An alternative to the standard lesson plan book or list is the workbox or workfile approach. This can be especially effective for younger children or especially distractible children. Instead of writing each assignment in a “box” on a page, you physically put the work for each assignment in a separate box, such as a clear plastic shoe box or a stacking drawer unit, or even a hanging file or envelope system. Some parents use this approach all the way into the upper grades: you could teach them to concentrate on the work in one literal box at a time, then (the next year or so) put the papers with assignments in the boxes, then transition into writing the assignments in a lesson planning book.
Divide and Conquer (Goals, That Is)
Whatever system you use, be sure your children know what is expected of them. They are more likely to be motivated to finish their work if they know there is a “finish.” When Mom is the only one privy to the assignments, it can feel to a child that finishing one assignment just means getting another one heaped on (and that sure isn’t very motivating!).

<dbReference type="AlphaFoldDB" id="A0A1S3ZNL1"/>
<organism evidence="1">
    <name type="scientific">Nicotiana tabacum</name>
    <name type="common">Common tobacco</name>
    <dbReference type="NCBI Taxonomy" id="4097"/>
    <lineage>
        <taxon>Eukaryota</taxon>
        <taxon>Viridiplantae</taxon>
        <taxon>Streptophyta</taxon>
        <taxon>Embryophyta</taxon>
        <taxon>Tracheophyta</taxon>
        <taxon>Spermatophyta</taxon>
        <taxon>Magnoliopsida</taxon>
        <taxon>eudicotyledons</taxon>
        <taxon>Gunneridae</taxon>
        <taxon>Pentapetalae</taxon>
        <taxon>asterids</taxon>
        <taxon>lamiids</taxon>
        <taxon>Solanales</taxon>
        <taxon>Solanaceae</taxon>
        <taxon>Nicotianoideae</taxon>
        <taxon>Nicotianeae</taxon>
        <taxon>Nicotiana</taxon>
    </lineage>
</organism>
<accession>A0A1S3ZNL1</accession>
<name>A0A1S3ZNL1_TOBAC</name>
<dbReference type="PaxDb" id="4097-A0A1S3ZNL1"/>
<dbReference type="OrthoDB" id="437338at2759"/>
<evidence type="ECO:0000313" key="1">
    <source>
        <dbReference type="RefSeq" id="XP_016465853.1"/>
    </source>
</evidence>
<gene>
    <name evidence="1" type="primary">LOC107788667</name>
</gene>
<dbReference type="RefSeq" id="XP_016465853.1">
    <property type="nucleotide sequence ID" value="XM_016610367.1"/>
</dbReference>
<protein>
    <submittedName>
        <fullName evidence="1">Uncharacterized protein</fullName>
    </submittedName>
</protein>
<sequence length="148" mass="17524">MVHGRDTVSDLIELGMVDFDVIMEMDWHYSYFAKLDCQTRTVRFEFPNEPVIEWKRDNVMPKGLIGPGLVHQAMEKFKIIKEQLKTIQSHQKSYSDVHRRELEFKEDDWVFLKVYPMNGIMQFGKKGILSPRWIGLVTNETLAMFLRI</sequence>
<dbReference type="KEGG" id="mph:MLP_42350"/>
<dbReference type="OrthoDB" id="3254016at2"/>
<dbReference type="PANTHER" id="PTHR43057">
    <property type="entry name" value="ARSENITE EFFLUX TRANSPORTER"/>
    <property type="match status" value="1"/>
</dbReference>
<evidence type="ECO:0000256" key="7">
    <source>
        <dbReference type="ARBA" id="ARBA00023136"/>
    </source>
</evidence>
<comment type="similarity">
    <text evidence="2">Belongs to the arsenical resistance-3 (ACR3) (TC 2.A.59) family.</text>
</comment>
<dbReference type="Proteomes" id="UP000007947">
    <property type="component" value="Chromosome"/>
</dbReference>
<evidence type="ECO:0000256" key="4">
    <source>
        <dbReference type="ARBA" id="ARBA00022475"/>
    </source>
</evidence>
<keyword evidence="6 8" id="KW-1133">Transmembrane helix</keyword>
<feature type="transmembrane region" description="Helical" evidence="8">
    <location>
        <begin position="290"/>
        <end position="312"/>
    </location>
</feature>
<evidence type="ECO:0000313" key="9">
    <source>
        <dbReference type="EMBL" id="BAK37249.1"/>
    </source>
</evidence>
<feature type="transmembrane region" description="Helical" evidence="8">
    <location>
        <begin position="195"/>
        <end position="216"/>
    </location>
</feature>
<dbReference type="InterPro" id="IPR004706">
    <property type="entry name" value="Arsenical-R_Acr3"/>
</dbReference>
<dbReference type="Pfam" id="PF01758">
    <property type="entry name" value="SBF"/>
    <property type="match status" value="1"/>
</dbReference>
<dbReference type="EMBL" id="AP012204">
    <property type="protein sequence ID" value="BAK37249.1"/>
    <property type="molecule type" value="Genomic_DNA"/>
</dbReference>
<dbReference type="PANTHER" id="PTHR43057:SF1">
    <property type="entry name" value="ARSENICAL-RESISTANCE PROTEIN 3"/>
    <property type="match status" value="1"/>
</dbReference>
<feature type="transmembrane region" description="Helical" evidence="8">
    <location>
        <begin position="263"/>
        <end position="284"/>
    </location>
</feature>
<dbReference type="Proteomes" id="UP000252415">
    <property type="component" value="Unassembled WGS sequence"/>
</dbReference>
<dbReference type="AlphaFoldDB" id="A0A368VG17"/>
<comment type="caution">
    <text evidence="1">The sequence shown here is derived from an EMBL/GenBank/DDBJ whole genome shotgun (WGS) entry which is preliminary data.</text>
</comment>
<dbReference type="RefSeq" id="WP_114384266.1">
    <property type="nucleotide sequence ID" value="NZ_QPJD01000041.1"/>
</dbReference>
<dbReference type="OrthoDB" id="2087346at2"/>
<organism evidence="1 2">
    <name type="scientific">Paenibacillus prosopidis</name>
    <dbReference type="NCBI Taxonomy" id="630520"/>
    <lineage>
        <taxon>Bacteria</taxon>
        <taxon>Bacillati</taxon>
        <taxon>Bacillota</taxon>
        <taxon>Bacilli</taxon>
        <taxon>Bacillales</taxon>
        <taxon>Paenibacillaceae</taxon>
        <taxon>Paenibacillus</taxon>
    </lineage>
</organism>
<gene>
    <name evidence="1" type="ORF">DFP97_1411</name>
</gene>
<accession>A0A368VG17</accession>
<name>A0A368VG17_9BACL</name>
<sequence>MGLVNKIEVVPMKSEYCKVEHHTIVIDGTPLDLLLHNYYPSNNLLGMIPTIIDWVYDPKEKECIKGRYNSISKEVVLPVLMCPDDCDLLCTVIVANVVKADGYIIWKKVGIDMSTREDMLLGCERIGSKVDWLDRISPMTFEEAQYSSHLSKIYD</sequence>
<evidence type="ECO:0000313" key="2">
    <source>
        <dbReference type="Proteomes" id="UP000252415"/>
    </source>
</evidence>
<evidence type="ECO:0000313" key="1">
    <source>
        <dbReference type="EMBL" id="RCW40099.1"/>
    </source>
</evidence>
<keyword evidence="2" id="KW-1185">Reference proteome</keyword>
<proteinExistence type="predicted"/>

Seeing a manageable (read: finite) number of workboxes—or lesson plan book “squares” for the day, or assignments on the white board—gives them hope that there can be an end in sight (for the day, anyway!), and possibly an incentive to work ahead.
My first year, I thought I would be ultra-organized, so I lesson-planned the entire year in August. In pen. So what happened when the first child didn’t grasp the math concept as quickly as we’d anticipated? Right—we “got behind” (or we thought we did—maybe you’ve been there, too?). So that threw my whole plan off.
This panic taught me to have an overall goal of what I wanted us to cover each year, but to divide that up and put it in writing only eight weeks at a time. After all, I can do anything for eight weeks! At the end of the eight weeks, I would evaluate our progress and, during the week off, would write down the plan for the next eight weeks. At the end of my planner, I had a page for my learning goals and for a basic day- or week-at-a-glance skeleton I could re-use each week so I didn’t have to think too hard to plan the actual weeks.
NOTE: Because my year was blocked off in those 8-week increments, I had a natural evaluation/assessment prompt before we moved into the next 8-week session. If you plan out your year differently, you may need to be intentional about periodic assessments of your goals progress.